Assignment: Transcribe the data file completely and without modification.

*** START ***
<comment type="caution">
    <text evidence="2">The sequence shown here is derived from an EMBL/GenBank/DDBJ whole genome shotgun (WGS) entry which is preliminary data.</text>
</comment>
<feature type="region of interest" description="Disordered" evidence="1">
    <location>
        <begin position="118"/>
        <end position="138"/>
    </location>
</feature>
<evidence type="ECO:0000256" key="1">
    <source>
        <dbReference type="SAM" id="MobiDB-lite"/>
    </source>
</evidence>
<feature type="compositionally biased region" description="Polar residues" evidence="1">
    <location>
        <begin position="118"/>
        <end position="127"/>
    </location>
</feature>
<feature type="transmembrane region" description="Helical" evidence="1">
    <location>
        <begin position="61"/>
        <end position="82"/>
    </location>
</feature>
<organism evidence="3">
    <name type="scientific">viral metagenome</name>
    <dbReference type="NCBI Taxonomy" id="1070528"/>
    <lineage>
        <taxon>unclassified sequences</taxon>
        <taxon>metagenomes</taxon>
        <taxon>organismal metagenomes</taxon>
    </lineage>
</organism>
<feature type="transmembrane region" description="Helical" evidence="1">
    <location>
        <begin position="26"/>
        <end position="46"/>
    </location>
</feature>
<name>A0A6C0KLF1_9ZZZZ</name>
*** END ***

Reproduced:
<comment type="caution">
    <text evidence="2">The sequence shown here is derived from an EMBL/GenBank/DDBJ whole genome shotgun (WGS) entry which is preliminary data.</text>
</comment>
<feature type="region of interest" description="Disordered" evidence="1">
    <location>
        <begin position="118"/>
        <end position="138"/>
    </location>
</feature>
<evidence type="ECO:0000256" key="1">
    <source>
        <dbReference type="SAM" id="MobiDB-lite"/>
    </source>
</evidence>
<feature type="compositionally biased region" description="Polar residues" evidence="1">
    <location>
        <begin position="118"/>
        <end position="127"/>
    </location>
</feature>
<feature type="transmembrane region" description="Helical" evidence="1">
    <location>
        <begin position="61"/>
        <end position="82"/>
    </location>
</feature>
<organism evidence="3">
    <name type="scientific">viral metagenome</name>
    <dbReference type="NCBI Taxonomy" id="1070528"/>
    <lineage>
        <taxon>unclassified sequences</taxon>
        <taxon>metagenomes</taxon>
        <taxon>organismal metagenomes</taxon>
    </lineage>
</organism>
<feature type="transmembrane region" description="Helical" evidence="1">
    <location>
        <begin position="26"/>
        <end position="46"/>
    </location>
</feature>
<name>A0A6C0KLF1_9ZZZZ</name>